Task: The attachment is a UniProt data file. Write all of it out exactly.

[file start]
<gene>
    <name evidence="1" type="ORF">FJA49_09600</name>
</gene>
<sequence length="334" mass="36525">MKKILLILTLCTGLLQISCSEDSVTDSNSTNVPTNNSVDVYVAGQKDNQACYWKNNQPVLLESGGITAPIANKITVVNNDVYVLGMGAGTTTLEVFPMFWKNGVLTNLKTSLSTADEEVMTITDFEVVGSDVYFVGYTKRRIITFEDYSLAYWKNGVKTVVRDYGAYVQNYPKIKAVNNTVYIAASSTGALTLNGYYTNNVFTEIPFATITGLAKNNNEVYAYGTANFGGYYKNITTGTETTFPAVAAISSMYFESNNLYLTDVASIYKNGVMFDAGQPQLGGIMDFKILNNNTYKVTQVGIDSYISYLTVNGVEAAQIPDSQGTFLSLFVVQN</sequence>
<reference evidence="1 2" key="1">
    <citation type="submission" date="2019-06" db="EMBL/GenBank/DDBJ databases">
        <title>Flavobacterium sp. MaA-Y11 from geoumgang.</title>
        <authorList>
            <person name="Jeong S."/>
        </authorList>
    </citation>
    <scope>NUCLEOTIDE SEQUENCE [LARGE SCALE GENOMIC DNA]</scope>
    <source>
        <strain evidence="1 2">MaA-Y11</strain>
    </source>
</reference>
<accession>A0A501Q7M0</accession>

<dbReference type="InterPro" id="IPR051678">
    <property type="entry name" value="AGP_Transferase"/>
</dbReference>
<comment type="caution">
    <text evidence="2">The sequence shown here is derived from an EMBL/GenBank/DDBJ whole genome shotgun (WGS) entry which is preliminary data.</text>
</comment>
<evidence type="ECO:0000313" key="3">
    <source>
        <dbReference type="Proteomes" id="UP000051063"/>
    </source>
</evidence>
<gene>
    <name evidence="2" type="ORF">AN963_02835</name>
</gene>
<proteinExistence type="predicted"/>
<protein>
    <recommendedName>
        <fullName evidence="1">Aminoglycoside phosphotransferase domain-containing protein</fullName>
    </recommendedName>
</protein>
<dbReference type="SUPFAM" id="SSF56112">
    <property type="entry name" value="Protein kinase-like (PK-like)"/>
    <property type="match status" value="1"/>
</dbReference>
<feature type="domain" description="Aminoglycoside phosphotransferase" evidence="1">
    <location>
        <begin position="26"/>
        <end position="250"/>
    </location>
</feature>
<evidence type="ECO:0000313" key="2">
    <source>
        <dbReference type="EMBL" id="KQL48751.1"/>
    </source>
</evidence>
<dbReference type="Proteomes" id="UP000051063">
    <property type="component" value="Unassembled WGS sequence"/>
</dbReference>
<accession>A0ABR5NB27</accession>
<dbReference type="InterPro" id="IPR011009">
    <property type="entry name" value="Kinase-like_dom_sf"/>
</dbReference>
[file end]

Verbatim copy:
<gene>
    <name evidence="1" type="ORF">FJA49_09600</name>
</gene>
<sequence length="334" mass="36525">MKKILLILTLCTGLLQISCSEDSVTDSNSTNVPTNNSVDVYVAGQKDNQACYWKNNQPVLLESGGITAPIANKITVVNNDVYVLGMGAGTTTLEVFPMFWKNGVLTNLKTSLSTADEEVMTITDFEVVGSDVYFVGYTKRRIITFEDYSLAYWKNGVKTVVRDYGAYVQNYPKIKAVNNTVYIAASSTGALTLNGYYTNNVFTEIPFATITGLAKNNNEVYAYGTANFGGYYKNITTGTETTFPAVAAISSMYFESNNLYLTDVASIYKNGVMFDAGQPQLGGIMDFKILNNNTYKVTQVGIDSYISYLTVNGVEAAQIPDSQGTFLSLFVVQN</sequence>
<reference evidence="1 2" key="1">
    <citation type="submission" date="2019-06" db="EMBL/GenBank/DDBJ databases">
        <title>Flavobacterium sp. MaA-Y11 from geoumgang.</title>
        <authorList>
            <person name="Jeong S."/>
        </authorList>
    </citation>
    <scope>NUCLEOTIDE SEQUENCE [LARGE SCALE GENOMIC DNA]</scope>
    <source>
        <strain evidence="1 2">MaA-Y11</strain>
    </source>
</reference>
<accession>A0A501Q7M0</accession>

<dbReference type="InterPro" id="IPR051678">
    <property type="entry name" value="AGP_Transferase"/>
</dbReference>
<comment type="caution">
    <text evidence="2">The sequence shown here is derived from an EMBL/GenBank/DDBJ whole genome shotgun (WGS) entry which is preliminary data.</text>
</comment>
<evidence type="ECO:0000313" key="3">
    <source>
        <dbReference type="Proteomes" id="UP000051063"/>
    </source>
</evidence>
<gene>
    <name evidence="2" type="ORF">AN963_02835</name>
</gene>
<proteinExistence type="predicted"/>
<protein>
    <recommendedName>
        <fullName evidence="1">Aminoglycoside phosphotransferase domain-containing protein</fullName>
    </recommendedName>
</protein>
<dbReference type="SUPFAM" id="SSF56112">
    <property type="entry name" value="Protein kinase-like (PK-like)"/>
    <property type="match status" value="1"/>
</dbReference>
<feature type="domain" description="Aminoglycoside phosphotransferase" evidence="1">
    <location>
        <begin position="26"/>
        <end position="250"/>
    </location>
</feature>
<evidence type="ECO:0000313" key="2">
    <source>
        <dbReference type="EMBL" id="KQL48751.1"/>
    </source>
</evidence>
<dbReference type="Proteomes" id="UP000051063">
    <property type="component" value="Unassembled WGS sequence"/>
</dbReference>
<accession>A0ABR5NB27</accession>
<dbReference type="InterPro" id="IPR011009">
    <property type="entry name" value="Kinase-like_dom_sf"/>
</dbReference>